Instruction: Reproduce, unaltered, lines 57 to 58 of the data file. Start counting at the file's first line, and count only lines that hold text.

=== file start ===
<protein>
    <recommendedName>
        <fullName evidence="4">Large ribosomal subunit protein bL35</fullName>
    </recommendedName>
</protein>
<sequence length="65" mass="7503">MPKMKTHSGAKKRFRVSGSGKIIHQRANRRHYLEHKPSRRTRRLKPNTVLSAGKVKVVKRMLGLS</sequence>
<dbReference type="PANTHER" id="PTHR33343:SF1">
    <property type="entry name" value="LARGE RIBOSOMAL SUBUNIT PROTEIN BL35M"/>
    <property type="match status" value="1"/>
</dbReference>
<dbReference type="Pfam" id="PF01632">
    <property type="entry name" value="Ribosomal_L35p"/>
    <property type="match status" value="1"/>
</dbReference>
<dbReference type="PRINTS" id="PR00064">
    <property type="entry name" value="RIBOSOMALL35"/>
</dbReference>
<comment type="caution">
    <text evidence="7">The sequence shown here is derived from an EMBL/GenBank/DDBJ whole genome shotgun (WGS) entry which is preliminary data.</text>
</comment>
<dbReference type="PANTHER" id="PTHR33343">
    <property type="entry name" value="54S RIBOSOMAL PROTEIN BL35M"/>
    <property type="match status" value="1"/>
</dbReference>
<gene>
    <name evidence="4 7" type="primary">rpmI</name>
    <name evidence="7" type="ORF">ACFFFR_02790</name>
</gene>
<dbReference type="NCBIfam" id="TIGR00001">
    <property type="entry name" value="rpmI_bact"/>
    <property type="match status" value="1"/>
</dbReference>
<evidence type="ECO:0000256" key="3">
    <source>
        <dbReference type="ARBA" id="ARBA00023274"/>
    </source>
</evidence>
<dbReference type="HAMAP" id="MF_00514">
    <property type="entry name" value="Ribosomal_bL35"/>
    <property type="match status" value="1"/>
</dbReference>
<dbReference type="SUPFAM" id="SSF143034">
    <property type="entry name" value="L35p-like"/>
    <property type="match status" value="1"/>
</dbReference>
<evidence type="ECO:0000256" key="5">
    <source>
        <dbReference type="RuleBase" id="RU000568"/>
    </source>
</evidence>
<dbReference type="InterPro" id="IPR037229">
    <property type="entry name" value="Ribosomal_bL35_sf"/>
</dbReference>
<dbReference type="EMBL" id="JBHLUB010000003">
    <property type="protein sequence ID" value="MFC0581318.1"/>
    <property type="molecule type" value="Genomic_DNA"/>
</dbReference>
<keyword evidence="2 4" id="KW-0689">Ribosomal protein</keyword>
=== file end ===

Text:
</dbReference>
<keyword evidence="2 4" id="KW-0689">Ribosomal protein</keyword>